Newspaper editor
Miscellenea

That’s NOT what I wrote!

When I saw my first article in print, I immediately went in search of a big hole to jump into and disappear. Forever.

When I saw my very first article in print, I immediately went in search of a big hole to jump into and disappear. Forever.

It was an article that I had submitted to my local daily newspaper, the Coventry Evening Telegraph. It was a mild nature article concerning the wildlife one could see along the local canals and rivers. It did have a bit of an edge: it gave a gentle reminder to fishermen not to leave their rubbish behind. Some of it, in particular fishing lines, could be dangerous to wildlife if they got entangled in it.

The article was scheduled to appear on Friday 24th March – many, many years ago.

Friday evening: WHAT?

I remember rushing out early that evening to my local newsagent, buying a copy and feverishly scanning through it while standing outside.

I could not find my article.

I searched through the newspaper again, desperately looking for my headline. I think it was “The Wildlife of Coventry Canal” or something similar. Still no joy.

On my third scan I did come across an article about fishermen that someone had written. The headline screamed “First Blasts in Rod War.”

What an antagonistic headline, I thought.

The subhead was no less hostile: “Fishermen? They’re enemies of the countryside, says battling student.”

What an aggressive writer. Who would write such a provocative article?

My eyes flicked down to the first sentence. And almost fainted with the shock.

“The noble art of angling holds no joys for Denzil Walton. He believes that when it comes to keeping the countryside clean, anglers are at the bottom of the league.”

I couldn’t believe what I was reading. And it got worse.

“Denzil is launching a one-man campaign against devotees of the rod and line.”

That’s NOT what I wrote! I NEVER wrote anything about war, enemies or campaigns!

I read through the whole article. I couldn’t recognize it from what I had submitted – or the me it described. In fact, it wasn’t me at all. I was a peace-loving, conscientious young man who liked walking along the riverbanks looking at birds and simply wanted to give anglers a friendly reminder to pick up their old fishing lines. I had been transformed into some kind of tough, aggressive, Rambo-like canal-side vigilante.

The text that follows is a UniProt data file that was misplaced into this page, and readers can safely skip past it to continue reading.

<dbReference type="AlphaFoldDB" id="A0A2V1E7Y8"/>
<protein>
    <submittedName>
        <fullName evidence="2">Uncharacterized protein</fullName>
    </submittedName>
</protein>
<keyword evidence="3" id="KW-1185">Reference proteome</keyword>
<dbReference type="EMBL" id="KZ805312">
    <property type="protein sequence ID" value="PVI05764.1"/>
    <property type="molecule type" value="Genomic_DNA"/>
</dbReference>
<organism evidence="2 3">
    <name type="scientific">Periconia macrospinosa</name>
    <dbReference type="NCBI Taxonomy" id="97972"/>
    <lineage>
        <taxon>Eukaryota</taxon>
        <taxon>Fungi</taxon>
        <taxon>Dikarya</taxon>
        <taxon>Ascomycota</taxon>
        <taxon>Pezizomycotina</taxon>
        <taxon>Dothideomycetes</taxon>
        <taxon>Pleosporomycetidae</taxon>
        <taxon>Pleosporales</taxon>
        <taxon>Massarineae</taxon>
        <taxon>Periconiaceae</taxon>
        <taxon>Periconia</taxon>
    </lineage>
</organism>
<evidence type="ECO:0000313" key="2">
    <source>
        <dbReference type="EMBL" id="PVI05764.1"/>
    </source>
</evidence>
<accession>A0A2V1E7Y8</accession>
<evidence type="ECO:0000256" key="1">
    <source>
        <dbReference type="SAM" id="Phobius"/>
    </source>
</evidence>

But it was about to get worse.

Monday morning: NO!

It just so happened that at that time I had a temporary job at my father’s workplace, Rolls-Royce Aero Engines near Coventry. I was replacing a clerk in the Planning Department who had suffered a heart attack and was off work for three months. I’d only been there for a week.

I arrived in the office at 8.25 on Monday morning and was just getting a coffee from the machine when the manager of the Planning Department breezed past.

“You. In my office. Now!”

I decided the coffee could wait and followed him to his office.

To my horror he pulled out Friday’s Coventry Evening Telegraph from his briefcase, slammed it on his desk, opened it to my article and stabbed a finger at the headline.

“You wrote this crap?” he shouted.

Please God, if you could just open up the ground underneath my feet, I will be a lifelong disciple of yours.

“Er, well, I did submit an article but the editor …” I began.

I had clearly not been called in for a discussion. He read the sub-head out loud, in what I can only describe as an “extremely aggressive and sneering” tone of voice.

“Fishermen? They’re enemies of the countryside says battling student.”

He lent over the desk.

“This is crap, completely bloody crap. I’ve been an angler for over forty years and I’ve never left a scrap of litter behind. I’m a member of an angling club and we have very – VERY – strict regulations about litter.”

He paused to wipe a bit of his spittle off his chin. I decided it was wise not to follow his lead and so didn’t touch the spittle that had flown onto my cheek.

“We would never – NEVER – leave lines or hooks behind. We always – ALWAYS – clear up after ourselves. This article is a total – TOTAL – disgrace.”

It was at that point that I realized that his office door was open, and there was complete silence throughout the whole department behind me.

“We are PROPER anglers. It’s the bloody GYPSIES you should be after. It’s them who leave their litter behind, whose dogs shit everywhere along the canal bank, who chuck their garbage into the cut. Instead, you point your finger at us, respectable anglers!”

His face was reminding me of the beetroot I had cut up to put in my lunchtime sandwiches.

“And another thing. We are not ‘fishermen’; we are ‘anglers’. There’s a difference. Anglers take angling very seriously, it’s our life, we are not your amateur fisherman who only goes out once a year, we are there every week, in all kinds of weather.”

I was beginning to wonder whether another member of the Planning Department was about to have a heart attack.

“You clearly don’t know anything about angling, and if you think you’re going to make it as a writer, forget it, because you clearly don’t know a thing about writing either.”

He slumped into his leather swivel chair and spun it round to look out the window. I thought he had finished, but he hadn’t. With his back to me, he cast his final line.

“I’d fire you right now if it weren’t for the bloody Union on my back. Get out of my office and get back to work.”